Now this is a subtle but highly important variation especially taking into account the volumes of environmental legislation which now exists and has grown in the last ten years or so. The ‘environment’ in this case is the flora and fauna including protected species and the actual land, air and water that flows through our beautiful countryside. If you pollute and damage the environment the standard public liability policy may not cover the loss and damage caused.  The environment is not defined as ‘third party’ property. So look carefully at the policy. You need your smallholder insurance policy to include environmental liability and not just the word pollution. This should also cover damage to your own land caused by sudden accidents and gradual causes.  Perhaps the easiest scenario would be a fuel tank slowly leaking and contaminating a stream and your ground. The legislation will require you not only to clear up and decontaminate the mess but also pay compensation whilst the eco cycle is returning to its pre-polluted level, potentially over several years. Indemnity limits vary but you should look for a policy with £1m cover for claims of this nature.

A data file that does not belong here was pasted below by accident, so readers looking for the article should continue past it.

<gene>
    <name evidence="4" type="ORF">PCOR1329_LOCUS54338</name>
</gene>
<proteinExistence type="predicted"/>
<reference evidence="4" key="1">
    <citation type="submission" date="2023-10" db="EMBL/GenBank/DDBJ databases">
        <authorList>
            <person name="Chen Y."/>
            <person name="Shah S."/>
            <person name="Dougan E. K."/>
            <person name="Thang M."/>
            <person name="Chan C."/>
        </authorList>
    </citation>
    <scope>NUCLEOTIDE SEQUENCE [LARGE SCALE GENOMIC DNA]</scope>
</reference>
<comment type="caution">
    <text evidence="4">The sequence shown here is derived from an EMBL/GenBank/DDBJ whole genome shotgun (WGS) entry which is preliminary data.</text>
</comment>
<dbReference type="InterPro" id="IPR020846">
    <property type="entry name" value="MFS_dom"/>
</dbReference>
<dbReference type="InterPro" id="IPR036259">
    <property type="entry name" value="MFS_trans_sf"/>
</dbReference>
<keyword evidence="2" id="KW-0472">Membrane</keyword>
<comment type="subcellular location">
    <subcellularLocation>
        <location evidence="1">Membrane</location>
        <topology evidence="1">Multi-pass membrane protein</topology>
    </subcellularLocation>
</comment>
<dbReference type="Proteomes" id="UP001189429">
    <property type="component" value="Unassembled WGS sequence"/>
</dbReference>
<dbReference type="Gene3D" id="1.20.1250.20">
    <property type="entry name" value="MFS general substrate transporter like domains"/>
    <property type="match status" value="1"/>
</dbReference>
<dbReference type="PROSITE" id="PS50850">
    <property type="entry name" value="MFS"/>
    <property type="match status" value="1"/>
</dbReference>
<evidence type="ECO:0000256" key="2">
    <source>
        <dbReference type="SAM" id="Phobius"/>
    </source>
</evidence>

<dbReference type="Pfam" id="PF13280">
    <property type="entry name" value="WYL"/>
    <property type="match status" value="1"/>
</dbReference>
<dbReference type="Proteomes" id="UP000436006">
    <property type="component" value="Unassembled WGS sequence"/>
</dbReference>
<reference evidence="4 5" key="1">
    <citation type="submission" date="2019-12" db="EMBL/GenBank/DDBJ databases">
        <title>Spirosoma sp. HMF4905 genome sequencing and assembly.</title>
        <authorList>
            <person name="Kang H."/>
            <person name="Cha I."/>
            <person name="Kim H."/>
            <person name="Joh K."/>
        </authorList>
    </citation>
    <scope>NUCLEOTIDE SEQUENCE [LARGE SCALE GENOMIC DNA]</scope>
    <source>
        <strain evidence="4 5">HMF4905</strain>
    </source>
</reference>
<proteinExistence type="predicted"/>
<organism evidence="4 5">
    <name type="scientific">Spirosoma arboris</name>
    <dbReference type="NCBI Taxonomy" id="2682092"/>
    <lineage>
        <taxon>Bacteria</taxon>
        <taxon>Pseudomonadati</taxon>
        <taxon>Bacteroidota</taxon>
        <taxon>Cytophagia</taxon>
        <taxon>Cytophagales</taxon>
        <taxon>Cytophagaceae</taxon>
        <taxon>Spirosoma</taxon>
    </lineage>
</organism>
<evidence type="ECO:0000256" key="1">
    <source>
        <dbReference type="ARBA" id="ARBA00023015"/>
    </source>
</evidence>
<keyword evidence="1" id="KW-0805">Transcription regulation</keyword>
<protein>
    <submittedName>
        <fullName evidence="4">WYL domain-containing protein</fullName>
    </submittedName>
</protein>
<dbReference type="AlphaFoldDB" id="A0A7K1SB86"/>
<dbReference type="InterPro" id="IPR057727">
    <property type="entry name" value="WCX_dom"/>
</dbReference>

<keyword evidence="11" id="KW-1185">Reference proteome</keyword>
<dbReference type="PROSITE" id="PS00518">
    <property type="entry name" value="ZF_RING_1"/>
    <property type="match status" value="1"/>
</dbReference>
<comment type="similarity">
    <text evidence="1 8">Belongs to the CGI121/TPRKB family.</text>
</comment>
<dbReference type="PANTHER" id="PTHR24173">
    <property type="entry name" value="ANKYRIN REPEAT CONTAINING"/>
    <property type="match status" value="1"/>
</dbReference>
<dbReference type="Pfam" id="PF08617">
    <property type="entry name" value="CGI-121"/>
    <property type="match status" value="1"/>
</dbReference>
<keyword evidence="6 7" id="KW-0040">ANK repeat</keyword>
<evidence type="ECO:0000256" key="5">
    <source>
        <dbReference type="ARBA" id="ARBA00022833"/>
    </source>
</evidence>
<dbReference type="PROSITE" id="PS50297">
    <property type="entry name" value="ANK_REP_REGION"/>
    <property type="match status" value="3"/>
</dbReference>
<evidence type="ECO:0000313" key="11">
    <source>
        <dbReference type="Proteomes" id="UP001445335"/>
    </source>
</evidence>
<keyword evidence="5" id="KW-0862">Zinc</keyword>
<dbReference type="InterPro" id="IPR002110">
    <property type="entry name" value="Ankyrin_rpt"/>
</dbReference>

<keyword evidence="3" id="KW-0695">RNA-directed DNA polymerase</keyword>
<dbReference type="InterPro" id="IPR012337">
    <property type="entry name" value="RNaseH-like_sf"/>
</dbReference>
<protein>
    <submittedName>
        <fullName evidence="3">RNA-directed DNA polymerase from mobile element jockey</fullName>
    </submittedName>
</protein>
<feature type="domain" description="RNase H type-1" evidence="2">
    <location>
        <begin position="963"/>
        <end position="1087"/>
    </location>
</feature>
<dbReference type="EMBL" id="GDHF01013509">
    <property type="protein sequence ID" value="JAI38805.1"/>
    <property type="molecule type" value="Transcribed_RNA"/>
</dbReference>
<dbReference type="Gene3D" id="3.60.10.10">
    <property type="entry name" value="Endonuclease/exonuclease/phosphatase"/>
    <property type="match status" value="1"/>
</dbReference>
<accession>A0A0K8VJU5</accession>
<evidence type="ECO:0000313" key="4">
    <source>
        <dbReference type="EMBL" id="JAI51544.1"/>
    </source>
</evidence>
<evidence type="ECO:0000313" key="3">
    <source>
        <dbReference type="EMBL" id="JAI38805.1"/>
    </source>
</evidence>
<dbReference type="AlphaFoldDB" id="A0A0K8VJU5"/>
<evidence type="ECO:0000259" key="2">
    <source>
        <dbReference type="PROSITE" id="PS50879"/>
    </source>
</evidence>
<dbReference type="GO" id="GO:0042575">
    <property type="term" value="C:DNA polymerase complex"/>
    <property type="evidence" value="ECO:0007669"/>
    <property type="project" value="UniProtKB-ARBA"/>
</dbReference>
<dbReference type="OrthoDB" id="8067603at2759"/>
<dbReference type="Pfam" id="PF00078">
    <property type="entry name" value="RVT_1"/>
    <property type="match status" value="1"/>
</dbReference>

Employer’s liability

This is a crucial and mandatory by law part of insurance cover. You do not need to be operating a PAYE system with lots of workers. A friendly occasional helper can be viewed as an employee when an accident happens.   The universal limit of cover provided is £10m.

Once you have given careful consideration to the damage you can cause to others you need to think about your own property and what you need to protect.


Property cover would be the farm buildings, machinery, and your produce and deadstock. The term ‘comprehensive’ cover is often used in relation to car insurance but this really does not exist for smallholding property insurance. It reverts to what is quaintly known as insured perils. These are events that occur and cause damage.

Traditional insured perils would include fire, theft, storm damage and flood. Vandalism and impact (being hit by something) are normally also included. The values given on the policy will also include the cost of removing the debris as well as rebuilding or replacing the lost or damaged property. Therefore, it is so important to read the policy to ensure the values shown are adequate. Policies also differ as to whether they will require certain levels of security and whether they will cover the full value of the loss or if an allowance for depreciation will be made.

Livestock and farm animals